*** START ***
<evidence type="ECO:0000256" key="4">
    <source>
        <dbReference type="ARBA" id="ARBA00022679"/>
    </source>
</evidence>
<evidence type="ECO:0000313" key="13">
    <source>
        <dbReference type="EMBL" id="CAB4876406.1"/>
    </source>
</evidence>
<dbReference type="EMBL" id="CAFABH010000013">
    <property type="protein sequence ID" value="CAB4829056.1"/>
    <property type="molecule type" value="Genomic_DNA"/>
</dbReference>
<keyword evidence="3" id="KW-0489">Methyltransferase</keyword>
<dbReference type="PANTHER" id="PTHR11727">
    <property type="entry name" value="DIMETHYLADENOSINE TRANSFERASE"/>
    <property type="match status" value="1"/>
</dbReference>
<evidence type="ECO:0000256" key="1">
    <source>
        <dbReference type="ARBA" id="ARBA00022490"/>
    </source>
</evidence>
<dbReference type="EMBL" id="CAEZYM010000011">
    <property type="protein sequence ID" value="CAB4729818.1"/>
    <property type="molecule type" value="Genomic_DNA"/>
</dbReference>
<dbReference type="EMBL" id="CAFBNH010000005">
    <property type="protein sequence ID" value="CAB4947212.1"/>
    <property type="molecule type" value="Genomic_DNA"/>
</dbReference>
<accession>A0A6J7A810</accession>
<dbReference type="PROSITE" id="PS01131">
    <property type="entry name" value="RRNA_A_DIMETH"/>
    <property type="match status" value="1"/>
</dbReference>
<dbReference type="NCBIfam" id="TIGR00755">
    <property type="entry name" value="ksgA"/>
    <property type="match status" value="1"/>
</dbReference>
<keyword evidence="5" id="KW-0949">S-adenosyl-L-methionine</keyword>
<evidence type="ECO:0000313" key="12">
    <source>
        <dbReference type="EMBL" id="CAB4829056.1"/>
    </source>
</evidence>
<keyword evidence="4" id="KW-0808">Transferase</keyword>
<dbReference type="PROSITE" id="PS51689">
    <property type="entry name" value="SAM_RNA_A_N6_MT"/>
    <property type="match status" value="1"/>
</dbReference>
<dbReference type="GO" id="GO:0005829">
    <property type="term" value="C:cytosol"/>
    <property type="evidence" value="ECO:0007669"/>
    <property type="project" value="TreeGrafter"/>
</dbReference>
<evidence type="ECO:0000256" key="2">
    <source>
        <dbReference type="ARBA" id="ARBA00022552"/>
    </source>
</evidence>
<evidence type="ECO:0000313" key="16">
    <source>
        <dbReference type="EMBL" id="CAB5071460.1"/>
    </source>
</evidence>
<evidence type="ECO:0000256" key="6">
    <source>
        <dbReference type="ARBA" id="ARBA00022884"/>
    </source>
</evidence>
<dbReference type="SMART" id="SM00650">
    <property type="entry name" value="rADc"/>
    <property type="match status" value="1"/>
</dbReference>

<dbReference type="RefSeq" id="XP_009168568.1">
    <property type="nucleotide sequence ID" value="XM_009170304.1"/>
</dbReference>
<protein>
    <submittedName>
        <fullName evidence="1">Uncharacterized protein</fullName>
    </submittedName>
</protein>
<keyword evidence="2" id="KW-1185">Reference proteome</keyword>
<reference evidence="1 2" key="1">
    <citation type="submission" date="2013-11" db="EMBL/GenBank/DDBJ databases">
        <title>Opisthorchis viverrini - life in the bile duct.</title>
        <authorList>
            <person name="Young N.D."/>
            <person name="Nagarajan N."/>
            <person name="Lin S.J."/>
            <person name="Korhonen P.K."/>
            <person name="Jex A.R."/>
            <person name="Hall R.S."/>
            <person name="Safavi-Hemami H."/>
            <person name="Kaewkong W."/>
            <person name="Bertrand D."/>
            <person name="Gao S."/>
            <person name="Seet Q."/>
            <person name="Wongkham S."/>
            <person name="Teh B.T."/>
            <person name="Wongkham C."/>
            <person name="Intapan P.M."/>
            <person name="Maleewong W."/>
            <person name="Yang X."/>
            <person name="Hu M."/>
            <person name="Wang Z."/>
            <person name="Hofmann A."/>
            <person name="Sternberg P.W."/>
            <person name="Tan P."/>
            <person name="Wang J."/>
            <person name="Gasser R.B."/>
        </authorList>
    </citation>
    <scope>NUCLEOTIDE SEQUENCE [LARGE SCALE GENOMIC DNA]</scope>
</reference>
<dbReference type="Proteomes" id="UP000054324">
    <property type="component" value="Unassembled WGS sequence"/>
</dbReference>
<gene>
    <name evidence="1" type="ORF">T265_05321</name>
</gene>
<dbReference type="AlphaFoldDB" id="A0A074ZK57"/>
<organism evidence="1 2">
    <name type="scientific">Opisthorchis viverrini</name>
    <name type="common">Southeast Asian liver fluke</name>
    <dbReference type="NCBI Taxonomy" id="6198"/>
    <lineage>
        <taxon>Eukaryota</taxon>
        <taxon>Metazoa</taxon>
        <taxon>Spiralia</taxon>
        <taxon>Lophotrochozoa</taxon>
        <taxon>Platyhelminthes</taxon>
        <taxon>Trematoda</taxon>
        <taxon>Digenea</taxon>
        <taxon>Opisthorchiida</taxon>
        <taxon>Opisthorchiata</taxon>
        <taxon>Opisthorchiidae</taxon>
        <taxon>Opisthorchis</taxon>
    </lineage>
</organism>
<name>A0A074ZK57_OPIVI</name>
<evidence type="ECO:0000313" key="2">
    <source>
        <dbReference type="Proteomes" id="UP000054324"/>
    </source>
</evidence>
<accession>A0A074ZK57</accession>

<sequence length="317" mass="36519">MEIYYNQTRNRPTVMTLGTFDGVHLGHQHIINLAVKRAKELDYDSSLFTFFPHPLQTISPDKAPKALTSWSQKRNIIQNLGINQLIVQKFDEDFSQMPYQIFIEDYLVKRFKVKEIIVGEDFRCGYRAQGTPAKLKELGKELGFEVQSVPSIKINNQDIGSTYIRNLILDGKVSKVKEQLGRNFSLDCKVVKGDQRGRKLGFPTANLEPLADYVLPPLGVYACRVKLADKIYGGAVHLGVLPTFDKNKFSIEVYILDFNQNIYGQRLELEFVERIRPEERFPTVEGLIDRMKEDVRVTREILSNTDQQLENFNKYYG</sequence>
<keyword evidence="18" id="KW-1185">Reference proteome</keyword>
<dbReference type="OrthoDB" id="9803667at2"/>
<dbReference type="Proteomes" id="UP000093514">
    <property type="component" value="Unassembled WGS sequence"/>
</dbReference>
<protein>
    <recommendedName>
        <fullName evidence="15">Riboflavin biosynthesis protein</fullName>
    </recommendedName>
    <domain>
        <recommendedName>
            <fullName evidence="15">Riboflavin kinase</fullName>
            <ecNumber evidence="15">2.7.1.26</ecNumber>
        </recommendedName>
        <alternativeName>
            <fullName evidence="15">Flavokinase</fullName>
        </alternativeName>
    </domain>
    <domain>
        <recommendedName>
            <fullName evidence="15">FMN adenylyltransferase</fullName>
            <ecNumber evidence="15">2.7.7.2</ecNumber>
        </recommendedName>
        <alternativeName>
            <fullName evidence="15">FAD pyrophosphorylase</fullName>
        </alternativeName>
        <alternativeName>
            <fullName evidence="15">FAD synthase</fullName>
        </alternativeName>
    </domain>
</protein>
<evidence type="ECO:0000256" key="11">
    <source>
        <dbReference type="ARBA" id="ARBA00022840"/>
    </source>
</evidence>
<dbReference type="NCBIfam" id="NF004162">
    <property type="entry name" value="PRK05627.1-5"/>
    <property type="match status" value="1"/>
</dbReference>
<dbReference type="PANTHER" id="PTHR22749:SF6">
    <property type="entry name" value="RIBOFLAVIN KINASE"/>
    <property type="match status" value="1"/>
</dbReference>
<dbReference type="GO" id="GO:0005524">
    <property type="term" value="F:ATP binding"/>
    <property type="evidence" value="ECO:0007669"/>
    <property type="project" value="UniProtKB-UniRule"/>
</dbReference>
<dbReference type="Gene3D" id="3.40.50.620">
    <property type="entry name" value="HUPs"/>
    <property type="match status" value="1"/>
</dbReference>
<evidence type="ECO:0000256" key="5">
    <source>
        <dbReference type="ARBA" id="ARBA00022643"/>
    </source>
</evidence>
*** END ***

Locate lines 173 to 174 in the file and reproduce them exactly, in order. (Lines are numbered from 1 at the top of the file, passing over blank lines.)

        </recommendedName>
        <alternativeName>